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The Ontario Municipal Employees Retirement System (OMERS), Enersource Corp. and PowerStream Inc. are among the organizations that have expressed an interest to the government in buying a chunk of Hydro One, The Globe and Mail has learned.Tim Fraser/The Globe and Mail

One of Canada's largest pension funds and two electricity distribution companies are circling Hydro One, as Ontario weighs a partial privatization of the Crown corporation.

The Ontario Municipal Employees Retirement System (OMERS), Enersource Corp. and PowerStream Inc. are among the organizations that have expressed an interest to the government in buying a chunk of Hydro One, The Globe and Mail has learned. They are looking to use the privatization as an opportunity to shake up the province's electricity sector with the merger of several distribution companies.

Premier Kathleen Wynne, helped by an advisory council led by former banker Ed Clark, is crafting at least two privatization options, part of an effort by the government to raise cash from its assets to help fund an ambitious $29-billion infrastructure program. The first, unveiled by Mr. Clark last fall, would see Hydro One's local distribution networks hived off and sold while its transmission business remained under government control. The other, revealed this week by The Globe, would keep Hydro One intact and sell an equity stake on the stock market, starting with a 10-to 15-per-cent initial public offering (IPO).

Government and industry sources say several local distribution companies and other potential investors interested in taking part in the privatization have met with Mr. Clark's council.

OMERS approached the government even before Ms. Wynne started planning Hydro One's privatization. OMERS's idea, sources said, is to merge many of Ontario's 70-odd distribution companies into a handful of larger entities, which would be owned in whole or in part by OMERS. Some of those companies are now owned by Hydro One, others by municipalities.

OMERS manages the pensions of 450,000 Ontario municipal employees and retirees. It holds $72-billion in assets, including 10 per cent of Enersource and majority control of Bruce Power nuclear, through its Borealis infrastructure division. The fund declined a request for comment Wednesday.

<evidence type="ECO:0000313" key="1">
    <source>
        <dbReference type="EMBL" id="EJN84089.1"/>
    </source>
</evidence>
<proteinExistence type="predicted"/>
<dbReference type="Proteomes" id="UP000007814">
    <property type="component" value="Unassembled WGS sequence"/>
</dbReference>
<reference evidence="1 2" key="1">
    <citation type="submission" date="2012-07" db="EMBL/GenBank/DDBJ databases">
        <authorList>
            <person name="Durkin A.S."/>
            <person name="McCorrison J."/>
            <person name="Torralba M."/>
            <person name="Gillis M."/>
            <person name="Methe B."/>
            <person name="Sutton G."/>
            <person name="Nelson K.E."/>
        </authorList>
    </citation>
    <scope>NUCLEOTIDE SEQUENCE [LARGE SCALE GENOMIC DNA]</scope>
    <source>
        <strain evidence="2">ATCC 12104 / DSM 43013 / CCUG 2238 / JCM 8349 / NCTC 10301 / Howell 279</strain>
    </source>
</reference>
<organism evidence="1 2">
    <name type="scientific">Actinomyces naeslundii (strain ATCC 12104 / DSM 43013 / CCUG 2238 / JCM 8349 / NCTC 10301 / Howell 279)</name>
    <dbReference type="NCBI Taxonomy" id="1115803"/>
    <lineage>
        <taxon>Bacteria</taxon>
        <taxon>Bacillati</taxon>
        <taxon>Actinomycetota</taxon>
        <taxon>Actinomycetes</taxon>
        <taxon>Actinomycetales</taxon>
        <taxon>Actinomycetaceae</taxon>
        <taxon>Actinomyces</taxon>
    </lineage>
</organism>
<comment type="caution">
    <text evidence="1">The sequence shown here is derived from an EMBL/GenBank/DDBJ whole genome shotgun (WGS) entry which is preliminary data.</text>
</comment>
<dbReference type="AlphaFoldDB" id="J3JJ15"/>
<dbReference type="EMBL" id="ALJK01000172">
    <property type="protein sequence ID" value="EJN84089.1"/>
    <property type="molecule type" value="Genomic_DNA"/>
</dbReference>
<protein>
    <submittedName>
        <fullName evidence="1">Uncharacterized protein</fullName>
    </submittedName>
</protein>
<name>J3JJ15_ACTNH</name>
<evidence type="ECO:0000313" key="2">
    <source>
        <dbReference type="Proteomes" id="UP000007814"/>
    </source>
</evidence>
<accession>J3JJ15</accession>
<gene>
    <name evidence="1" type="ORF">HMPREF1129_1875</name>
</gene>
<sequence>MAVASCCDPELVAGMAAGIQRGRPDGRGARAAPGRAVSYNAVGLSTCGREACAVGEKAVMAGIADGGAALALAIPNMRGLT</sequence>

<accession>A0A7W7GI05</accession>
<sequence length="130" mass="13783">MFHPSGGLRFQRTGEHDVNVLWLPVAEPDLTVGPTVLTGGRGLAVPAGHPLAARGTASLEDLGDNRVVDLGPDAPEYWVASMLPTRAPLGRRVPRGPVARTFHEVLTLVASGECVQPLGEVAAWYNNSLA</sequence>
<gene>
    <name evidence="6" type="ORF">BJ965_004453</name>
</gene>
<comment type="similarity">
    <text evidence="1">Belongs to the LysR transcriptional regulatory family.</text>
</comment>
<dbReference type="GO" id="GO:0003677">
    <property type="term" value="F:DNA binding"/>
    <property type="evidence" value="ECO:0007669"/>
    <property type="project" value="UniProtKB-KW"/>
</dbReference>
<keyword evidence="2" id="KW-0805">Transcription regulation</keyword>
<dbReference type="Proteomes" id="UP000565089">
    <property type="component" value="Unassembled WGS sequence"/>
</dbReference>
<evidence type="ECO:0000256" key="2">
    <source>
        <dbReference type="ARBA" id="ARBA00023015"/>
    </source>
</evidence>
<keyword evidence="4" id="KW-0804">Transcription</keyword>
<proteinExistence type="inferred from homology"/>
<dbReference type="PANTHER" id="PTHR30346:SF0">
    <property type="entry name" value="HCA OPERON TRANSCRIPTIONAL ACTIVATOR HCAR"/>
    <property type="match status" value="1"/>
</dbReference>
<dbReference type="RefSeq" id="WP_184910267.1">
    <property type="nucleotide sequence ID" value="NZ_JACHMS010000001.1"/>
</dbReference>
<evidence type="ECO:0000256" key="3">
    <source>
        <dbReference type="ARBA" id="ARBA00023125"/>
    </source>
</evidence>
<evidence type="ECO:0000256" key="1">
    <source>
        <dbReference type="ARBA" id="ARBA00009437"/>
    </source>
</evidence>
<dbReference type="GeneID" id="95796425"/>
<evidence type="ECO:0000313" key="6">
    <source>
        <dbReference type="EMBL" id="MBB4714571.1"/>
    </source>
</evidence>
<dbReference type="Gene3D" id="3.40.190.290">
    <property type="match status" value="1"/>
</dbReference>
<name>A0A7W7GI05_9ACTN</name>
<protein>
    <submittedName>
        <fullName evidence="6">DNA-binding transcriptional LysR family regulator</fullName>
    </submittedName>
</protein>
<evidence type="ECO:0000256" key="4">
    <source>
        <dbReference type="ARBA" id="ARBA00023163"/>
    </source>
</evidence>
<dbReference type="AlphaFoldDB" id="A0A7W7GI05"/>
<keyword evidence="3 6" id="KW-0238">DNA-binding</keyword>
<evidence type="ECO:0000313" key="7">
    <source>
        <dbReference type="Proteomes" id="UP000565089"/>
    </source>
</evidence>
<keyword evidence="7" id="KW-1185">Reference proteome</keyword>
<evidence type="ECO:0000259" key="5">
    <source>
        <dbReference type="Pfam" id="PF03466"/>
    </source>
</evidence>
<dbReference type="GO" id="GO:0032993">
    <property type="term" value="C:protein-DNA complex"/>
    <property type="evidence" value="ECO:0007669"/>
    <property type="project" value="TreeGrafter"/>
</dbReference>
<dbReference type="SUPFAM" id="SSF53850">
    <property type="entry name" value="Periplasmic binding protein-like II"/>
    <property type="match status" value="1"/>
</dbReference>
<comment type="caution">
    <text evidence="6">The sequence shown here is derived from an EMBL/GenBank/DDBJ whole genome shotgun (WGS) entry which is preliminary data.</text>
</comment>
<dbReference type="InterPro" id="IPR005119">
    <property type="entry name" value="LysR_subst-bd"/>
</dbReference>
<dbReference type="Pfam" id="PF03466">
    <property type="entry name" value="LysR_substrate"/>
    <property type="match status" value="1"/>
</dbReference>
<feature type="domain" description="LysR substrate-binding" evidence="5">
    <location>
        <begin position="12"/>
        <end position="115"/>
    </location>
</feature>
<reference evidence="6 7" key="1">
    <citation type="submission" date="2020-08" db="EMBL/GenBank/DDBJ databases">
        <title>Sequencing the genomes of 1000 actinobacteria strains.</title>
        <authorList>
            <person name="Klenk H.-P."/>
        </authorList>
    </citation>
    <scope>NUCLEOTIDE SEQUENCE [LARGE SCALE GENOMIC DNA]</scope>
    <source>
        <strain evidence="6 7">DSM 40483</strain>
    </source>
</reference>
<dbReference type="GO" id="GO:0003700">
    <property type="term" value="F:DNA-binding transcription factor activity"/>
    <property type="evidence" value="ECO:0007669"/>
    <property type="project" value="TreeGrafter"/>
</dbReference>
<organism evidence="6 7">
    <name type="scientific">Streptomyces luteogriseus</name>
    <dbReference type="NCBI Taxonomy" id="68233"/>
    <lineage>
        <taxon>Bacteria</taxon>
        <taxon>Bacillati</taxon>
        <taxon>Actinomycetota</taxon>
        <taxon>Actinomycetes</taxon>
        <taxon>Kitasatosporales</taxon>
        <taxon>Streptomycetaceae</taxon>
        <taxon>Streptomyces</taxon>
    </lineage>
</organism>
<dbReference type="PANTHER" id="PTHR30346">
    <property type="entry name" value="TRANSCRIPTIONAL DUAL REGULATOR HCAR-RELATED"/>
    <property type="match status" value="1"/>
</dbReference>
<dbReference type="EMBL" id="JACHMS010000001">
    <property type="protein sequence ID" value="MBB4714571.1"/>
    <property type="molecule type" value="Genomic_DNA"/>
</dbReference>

Enersource and PowerStream, two of the largest distribution companies in the province, are said to be particularly interested in Brampton Hydro One, which Mr. Clark recommended selling last fall. Enersource is 90 per cent owned by the city of Mississauga, with the remainder held by Borealis; PowerStream is co-owned by three municipalities north of Toronto.

Some industry sources have indicated the companies could be looking at a deal that would merge Enersource, PowerStream and Brampton Hydro One – possibly with involvement from OMERS – to establish a large, contiguous electricity utility with 720,000 customers covering most of Toronto's northern and western suburbs.

PowerStream, the province's third-largest local distribution network, has led consolidation in the sector, merging with and buying several other municipally-owned distributors in adjoining regions over the past decade.

"Our strategy has been to grow organically and through consolidation. We've had discussions with a bunch of different parties," said PowerStream spokesman Eric Fagen, who confirmed the company has met with Mr. Clark's council.

"We are looking for any opportunity that can grow us as a utility."

In his interim report last fall, Mr. Clark encouraged electricity consolidation, something that would offer economies of scale and other efficiencies, as well as bringing more private capital into the largely publicly-owned sector. The industry also favours more mergers, but contends regulatory red tape and taxes make it needlessly difficult.

OMERS has publicly signalled its interest in infrastructure, pledging to increase its exposure in such investments from 14.7 per cent of its portfolio last year to 21.5 per cent in the coming years.

Ontario Energy Minister Bob Chiarelli this week offered encouragement to investors, promising the province will privatize part of Hydro One in some fashion: "The Premier and cabinet have decided that there will be a divestiture of some of the ownership interest in Hydro One."

The province has yet to decide what form that privatization will take. Ms. Wynne will present the options to cabinet in the coming weeks and is expected to unveil the result when the government tables its next budget this spring.

After Mr. Clark unveiled the initial proposal to sell off distribution assets, he asked for input from potential buyers. Once the government and the council began hearing from the industry and investors, who pitched them on several different ideas, they decided to start exploring the IPO idea as an alternative privatization option. Sources said push-back from unions representing Hydro One employees may also have played a role: The IPO model is believed to be more palatable to the unions than the original proposal, since the government would maintain a stake.